Agents of Change or Compromise? A Call to Make Peace, and Not Just Keep It.
Jesus called peacemakers, “the children of God.” What would he say of Christians today
Any call for peace and unity that disregards injustice is not only empty, it is working against the cause of Christ. Christians are called to peacemaking. Not peacekeeping. Peacemaking. There is a radical difference between the two.
Peacekeepers maintain the status quo, but peacemakers are change agents in pursuit of fixing the brokenness in our world.
Peacekeepers strive to make everyone happy, but peacemakers strive to make everyone equal.
Peacekeepers call for compromise in the face of injustice, but peacemakers are willing to call out racism, sexism, classism and every other oppressive “ism” even when it makes people uncomfortable.
Peacekeeping is standing in the uncontroversial middle trying to placate “both sides.” Peacekeeping is seeking “unity” while refusing to deal with marginalization in our communities, but peacemaking means standing for truth, justice, and equity for all, no matter the cost.
The prophet Jeremiah speaks of peacekeepers in Scripture:
“They offer superficial treatments for my people’s mortal wound. ‘Peace, peace,’ they say, when there is no peace.” Jeremiah 6:14
As my mentor used to say, “This ain’t it, y’all.”
There are famous examples of the difference between peacekeeping and peacemaking throughout history.
Proponents of Jim Crow were “peacekeepers.” They felt that separate water fountains, schools, and restaurants for people of color was a good way to compromise between former slave owners and newly freed black people. But Martin Luther King Jr. and others like him were peacemakers. Dr. King fought for equity so hard that he was frequently investigated by the FBI.
Those who opposed women’s suffrage were “peacekeepers.” No reason to rock the boat. Women were doing better than they ever had, why push it and let them vote.Susan B. Anthony didn’t agree. She was a peacemaker. She protested, voted illegally, and even went to jail in her effort to bring peace and equality to women.
Many religious leaders in the first century were “peacekeepers.” They kept people in constant fear of God by saying He only loved them if they kept all the rules. They believed this would keep everyone in line. But God didn’t like being misrepresented by the very ones who claimed to be his followers. So he left heaven and came to earth in the person of Jesus Christ to let everyone know, once and for all, that God's love was freely available to anyone and everyone who wanted it.
Jesus was a peacemaker. He confronted the religious leaders, even flipping over their tables in the temple courts when they were using the name of God to extort the poor. And then, in the most incredible peacemaking action in history, he died for the sins of the world. But three days later, he rose from the grave conquering sin and death, and exposing the broken peacekeeping ways of our world.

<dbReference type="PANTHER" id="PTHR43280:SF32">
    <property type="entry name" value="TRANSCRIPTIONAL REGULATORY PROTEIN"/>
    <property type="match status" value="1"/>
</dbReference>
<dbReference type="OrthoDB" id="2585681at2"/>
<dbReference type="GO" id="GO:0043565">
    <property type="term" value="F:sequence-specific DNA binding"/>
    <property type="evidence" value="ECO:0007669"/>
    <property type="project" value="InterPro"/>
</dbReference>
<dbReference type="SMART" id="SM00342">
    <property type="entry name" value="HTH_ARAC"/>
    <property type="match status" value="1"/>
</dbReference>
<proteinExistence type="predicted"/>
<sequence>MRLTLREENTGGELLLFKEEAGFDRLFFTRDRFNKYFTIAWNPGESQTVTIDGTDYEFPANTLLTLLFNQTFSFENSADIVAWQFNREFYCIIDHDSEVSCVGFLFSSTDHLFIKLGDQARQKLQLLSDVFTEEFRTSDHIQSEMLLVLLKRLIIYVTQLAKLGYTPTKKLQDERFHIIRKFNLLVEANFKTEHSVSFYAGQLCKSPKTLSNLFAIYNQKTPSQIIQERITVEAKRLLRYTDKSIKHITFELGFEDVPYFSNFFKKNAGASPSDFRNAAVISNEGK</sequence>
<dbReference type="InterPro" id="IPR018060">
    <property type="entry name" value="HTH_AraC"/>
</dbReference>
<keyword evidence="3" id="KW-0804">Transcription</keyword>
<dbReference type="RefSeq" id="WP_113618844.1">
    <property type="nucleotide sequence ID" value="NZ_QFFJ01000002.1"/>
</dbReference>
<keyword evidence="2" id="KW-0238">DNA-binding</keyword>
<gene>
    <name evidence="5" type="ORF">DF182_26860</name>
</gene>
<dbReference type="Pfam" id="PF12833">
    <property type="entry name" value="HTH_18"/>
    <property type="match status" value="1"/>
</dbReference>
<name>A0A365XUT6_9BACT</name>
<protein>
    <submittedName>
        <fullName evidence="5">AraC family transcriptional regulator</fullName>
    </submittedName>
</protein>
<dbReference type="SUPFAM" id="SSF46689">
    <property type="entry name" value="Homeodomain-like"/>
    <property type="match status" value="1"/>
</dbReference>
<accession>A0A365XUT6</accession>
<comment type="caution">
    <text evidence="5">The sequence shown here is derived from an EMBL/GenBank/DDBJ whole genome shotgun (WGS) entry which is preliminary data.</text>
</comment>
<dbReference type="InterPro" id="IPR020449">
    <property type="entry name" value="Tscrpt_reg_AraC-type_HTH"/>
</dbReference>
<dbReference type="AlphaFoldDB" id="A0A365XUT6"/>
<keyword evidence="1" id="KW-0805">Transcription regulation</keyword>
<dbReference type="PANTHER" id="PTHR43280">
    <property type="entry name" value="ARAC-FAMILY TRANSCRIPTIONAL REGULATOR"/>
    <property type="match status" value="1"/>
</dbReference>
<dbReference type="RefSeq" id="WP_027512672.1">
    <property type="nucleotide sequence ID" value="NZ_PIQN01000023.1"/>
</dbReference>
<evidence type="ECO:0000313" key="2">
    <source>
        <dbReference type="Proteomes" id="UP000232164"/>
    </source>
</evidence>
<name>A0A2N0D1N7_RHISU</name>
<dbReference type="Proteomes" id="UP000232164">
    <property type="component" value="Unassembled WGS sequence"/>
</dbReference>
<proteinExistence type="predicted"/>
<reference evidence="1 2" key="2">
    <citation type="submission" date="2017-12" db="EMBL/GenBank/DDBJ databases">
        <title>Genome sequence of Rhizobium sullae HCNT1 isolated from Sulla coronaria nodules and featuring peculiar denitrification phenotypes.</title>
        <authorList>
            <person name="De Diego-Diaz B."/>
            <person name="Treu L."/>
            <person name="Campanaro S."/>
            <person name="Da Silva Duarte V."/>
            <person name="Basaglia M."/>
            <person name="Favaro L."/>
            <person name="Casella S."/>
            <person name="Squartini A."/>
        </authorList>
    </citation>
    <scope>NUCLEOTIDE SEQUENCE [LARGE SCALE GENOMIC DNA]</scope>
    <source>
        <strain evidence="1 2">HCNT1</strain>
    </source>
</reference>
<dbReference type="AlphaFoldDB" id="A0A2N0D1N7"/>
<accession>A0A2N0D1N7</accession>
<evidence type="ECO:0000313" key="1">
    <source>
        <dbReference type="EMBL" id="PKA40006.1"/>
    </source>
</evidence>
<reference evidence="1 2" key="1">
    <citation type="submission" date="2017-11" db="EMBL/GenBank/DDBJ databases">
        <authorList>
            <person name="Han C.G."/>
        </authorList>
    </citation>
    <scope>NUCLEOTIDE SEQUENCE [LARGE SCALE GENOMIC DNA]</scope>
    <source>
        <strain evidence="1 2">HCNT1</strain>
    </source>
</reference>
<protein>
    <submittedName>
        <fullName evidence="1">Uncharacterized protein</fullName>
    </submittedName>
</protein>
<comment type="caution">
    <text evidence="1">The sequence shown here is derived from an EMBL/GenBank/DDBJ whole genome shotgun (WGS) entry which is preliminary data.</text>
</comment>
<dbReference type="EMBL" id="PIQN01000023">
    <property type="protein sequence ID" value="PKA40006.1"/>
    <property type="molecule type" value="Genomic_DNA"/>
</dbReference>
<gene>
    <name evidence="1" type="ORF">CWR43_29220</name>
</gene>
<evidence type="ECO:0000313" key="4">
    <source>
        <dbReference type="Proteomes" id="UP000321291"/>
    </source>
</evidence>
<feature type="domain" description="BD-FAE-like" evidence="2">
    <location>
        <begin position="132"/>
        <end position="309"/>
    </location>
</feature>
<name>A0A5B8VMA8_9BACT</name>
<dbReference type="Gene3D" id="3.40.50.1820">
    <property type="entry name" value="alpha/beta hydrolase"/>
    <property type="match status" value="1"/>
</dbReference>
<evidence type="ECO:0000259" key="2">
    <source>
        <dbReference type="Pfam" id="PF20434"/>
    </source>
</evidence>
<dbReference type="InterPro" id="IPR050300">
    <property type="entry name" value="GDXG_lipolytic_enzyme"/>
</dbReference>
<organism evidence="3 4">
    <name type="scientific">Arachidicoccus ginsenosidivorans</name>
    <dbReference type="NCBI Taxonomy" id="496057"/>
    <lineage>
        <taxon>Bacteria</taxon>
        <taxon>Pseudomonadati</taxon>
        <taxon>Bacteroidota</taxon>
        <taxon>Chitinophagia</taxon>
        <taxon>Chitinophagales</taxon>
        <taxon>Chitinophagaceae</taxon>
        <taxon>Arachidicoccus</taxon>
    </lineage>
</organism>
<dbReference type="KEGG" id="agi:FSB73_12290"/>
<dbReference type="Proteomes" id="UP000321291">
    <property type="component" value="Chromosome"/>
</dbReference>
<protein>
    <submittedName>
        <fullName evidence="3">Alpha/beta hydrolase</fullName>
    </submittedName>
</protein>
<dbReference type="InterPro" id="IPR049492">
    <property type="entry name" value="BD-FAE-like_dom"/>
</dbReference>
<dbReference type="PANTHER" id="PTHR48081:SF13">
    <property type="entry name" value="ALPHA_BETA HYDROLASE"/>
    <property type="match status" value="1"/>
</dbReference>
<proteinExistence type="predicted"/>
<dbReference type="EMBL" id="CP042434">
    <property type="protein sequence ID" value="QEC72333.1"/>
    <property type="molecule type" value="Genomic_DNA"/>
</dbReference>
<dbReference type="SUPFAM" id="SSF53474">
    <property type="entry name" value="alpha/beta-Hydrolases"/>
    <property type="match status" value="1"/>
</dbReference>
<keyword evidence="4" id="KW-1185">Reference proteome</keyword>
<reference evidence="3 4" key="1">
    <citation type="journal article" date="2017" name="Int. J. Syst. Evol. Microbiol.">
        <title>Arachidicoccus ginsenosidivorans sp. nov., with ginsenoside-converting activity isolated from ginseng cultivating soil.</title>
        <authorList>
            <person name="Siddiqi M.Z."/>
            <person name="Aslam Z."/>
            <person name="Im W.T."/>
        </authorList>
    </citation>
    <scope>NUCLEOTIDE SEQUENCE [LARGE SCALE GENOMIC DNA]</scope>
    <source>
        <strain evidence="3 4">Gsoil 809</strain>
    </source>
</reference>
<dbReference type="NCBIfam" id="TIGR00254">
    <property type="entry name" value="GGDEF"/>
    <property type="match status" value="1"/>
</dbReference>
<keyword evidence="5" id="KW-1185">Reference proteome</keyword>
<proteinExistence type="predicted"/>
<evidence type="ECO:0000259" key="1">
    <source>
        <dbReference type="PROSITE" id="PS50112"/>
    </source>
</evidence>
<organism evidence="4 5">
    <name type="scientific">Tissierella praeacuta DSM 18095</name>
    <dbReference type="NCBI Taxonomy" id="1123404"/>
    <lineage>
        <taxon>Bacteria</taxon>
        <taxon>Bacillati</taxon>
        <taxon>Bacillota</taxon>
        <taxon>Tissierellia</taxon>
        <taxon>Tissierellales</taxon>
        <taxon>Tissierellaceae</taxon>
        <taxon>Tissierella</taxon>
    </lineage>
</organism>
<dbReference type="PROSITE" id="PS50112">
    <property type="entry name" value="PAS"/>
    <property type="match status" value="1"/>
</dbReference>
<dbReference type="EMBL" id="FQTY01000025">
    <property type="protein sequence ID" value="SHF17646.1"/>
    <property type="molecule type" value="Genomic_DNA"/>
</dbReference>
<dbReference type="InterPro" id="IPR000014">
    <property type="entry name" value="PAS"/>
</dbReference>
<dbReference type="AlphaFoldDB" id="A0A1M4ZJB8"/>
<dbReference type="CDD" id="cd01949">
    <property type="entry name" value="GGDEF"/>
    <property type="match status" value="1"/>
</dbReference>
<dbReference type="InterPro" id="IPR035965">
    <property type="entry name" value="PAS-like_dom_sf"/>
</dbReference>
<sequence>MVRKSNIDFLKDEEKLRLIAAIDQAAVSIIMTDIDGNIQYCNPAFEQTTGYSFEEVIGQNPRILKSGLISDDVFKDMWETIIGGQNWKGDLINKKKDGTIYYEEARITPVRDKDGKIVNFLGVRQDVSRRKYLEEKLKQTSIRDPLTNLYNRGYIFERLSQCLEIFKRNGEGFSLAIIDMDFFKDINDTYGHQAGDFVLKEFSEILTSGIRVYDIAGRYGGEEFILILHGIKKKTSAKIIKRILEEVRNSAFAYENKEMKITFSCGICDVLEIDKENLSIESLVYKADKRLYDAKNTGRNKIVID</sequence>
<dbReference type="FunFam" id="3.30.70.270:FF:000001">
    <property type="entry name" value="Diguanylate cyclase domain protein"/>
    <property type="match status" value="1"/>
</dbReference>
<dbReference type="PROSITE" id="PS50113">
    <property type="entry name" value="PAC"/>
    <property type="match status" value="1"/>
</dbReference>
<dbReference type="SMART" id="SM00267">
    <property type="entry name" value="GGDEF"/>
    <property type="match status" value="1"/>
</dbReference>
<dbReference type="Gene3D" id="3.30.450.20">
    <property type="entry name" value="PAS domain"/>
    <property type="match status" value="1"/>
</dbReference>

For Christians, the choice between peacekeeping and peacemaking is clear:
“Blessed are the peacemakers, for they will be called children of God.” Jesus (Matthew 5:9)
Did you know this is the only beatitude that comes with an identity statement? Of all the characteristics Jesus describes in Matthew 5, "peacemaker" is the only one listed with an identity instead of a reward.
Instead of being "blessed," "comforted," or "shown mercy," it says that "peacemakers... will be called children of God.”
We are never more like God than when we are peacemaking...
This means we are never more like God than when we are peacemaking. We are never more like God than when we are fighting for justice. We are never more like God than when we are bringing shalom, abundant goodness, into every broken relationship and system in our world.
There is a temptation to be peacekeepers right now; to not rock the boat or challenge the status quo, but that is not the way of Jesus. It is time for Christians to take a stand on the side of justice for all people and be the peacemakers Jesus calls us to be.
The Better Samaritan blog is produced by the Humanitarian Disaster Institute at Wheaton College, a research institute which specializes in resilience and spiritual fortitude. To learn more and apply for a M.A. in Humanitarian & Disaster Leadership, visit our website.
Zach W. Lambert is the Lead Pastor and founder of Restore Austin, a church in urban Austin, Texas. He holds a Masters of Theology and serves on the boards of Restore Houston, Louder than Silence (a non-profit for survivors of sexual violence), and the Austin Church Planting Network.